https://movingon.blog.gov.uk/2014/08/25/stopper-trial-with-highways-agency/

Stopper trial with Highways Agency

Highways Agency vehicle on the motorway

We are trialling a joint working pilot with Highways Agency (HA) to stop commercial vehicles at the roadside.

HA Traffic Officers will be trained in stopping officer duties, but incident management will remain their priority. They will be supporting, rather than replacing, DVSA stopping officers.

We are running a 4 month pilot near Doxey on the M6 from 1 September, to assess if joint working improves on our ability to target high risk vehicles, and how the additional demands will affect HA Traffic Officers.

So let your drivers know that if they are travelling near Doxey from September this year, they may be stopped by a HA Traffic Officer rather than a DVSA officer.

 

Image supplied courtesy of Highways Agency

19 comments

  1. Comment by david posted on

    So let's get this right then....... Today I get a job as a traffic officer....... Tomorrow I get extra training to do some of the DVLA's job? Is this the new job share or something?

  2. Comment by John Smith posted on

    Mission creep again. Spot on re putting people at risk as unknown who is allowed etc. Dangerous

  3. Comment by Moving On posted on

    Many thanks to everyone for their comments and questions on this issue - we understand why some of you are concerned about being pulled over by bogus officers in disguise.

    To reassure you - only one Highways Agency vehicle is being used in this pilot and it has a sign on the back clearly stating that it is involved in partnership with DVSA.

    The Highways Agency traffic officers involved have all received DVSA training and spent time shadowing our own staff before they could be accredited and carry out stopping work for us. They display a DVSA accreditation warrant on a pocket on their uniform when they are stopping vehicles. For this trial, Highways Agency traffic officers are working under the direction of DVSA and not under their own judgement.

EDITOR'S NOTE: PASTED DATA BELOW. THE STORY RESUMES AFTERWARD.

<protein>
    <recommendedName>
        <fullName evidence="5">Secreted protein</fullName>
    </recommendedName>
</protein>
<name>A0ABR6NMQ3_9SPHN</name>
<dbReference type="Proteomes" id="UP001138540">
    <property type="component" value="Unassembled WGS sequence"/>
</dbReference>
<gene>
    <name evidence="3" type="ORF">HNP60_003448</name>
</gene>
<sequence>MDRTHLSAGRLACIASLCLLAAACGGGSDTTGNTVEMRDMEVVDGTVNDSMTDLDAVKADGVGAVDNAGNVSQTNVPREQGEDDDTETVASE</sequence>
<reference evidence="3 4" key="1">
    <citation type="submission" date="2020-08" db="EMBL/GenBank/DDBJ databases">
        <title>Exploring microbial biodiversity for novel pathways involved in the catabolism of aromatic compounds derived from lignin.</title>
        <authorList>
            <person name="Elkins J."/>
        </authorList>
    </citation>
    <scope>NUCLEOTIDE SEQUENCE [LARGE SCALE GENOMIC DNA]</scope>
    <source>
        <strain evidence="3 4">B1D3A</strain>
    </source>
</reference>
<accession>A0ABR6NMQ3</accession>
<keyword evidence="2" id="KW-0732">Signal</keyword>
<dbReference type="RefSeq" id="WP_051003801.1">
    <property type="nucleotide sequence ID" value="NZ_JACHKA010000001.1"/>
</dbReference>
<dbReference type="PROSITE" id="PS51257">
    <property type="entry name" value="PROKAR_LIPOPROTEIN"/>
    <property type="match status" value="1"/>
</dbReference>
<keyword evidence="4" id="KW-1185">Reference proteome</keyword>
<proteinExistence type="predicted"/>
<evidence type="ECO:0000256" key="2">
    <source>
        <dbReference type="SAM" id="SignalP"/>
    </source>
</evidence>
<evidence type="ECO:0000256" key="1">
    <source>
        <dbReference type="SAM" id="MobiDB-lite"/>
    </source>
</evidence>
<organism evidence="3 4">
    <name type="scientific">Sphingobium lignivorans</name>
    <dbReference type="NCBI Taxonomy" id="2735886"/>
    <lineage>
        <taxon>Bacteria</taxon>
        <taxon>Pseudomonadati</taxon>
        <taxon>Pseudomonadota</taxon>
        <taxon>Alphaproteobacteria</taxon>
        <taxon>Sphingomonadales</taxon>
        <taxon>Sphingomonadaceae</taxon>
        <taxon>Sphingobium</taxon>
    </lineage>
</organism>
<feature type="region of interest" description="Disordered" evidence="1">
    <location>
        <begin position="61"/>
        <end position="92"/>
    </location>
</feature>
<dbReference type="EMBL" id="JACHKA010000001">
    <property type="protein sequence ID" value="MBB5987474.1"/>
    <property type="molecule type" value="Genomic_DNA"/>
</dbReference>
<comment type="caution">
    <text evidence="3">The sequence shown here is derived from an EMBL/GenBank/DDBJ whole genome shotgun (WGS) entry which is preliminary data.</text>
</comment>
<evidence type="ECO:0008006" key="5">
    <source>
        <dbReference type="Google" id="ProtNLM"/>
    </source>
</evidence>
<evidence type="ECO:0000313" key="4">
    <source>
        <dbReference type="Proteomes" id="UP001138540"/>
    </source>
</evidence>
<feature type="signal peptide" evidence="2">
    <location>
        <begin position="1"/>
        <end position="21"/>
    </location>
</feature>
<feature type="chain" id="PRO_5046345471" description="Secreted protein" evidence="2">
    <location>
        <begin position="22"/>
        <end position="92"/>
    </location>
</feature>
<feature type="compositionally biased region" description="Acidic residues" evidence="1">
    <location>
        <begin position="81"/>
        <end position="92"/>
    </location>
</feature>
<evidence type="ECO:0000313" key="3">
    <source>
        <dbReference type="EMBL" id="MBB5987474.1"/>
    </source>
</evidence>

There has been no need to change the law - the regulations allow for the Secretary of State to appoint 'stopping officers' that meet the set criteria. We have made sure that the Highways Agency traffic officers meet the exact requirements of our own stopping staff - this includes specific training and overall suitability checks before they could be issued with their warrant cards.

    You should also be aware that Highways Agency traffic officers are simply helping us to stop vehicles for the purpose of inspection - they are not undertaking any other enforcement role.

    With kind regards,

    The Moving On team

    • Replies to Moving On>

      Comment by russell carter posted on

      what a load of rubbish, next thing it will be the lolly pop lady on the school crossing.

  4. Comment by Richard posted on

    What penalty will be invoked if the driver refuses to pull over when signalled to do so on the premise that they do not know if it's a legal stop or not?

  5. Comment by paul chadwick posted on

    The more the better . Remove the cowboys.
    Road safety is paramount.

  6. Comment by mick posted on

    just another way of getting our hard workoing truckers

  7. Comment by mark watkins posted on

    Do these officers get paid by the amount of vehicles they stop or a set amount. As we know if some one is on a bonus then they will use this to make money regardless of the disruption to the honest transport companies out their .

  8. Comment by Richard Bettinson posted on

    The amount of effort put in to policing HGV's it's a shame the same amount cannot be put into theft of diesel from lorries and criminal damage apart from secure parking of which there is not enough for all the trucks no where is safe now but of course processing a thief costs money processing a lorry driver makes money unless they come from certain parts of Europe and they have no money.

  9. Comment by A Davies (Mrs) posted on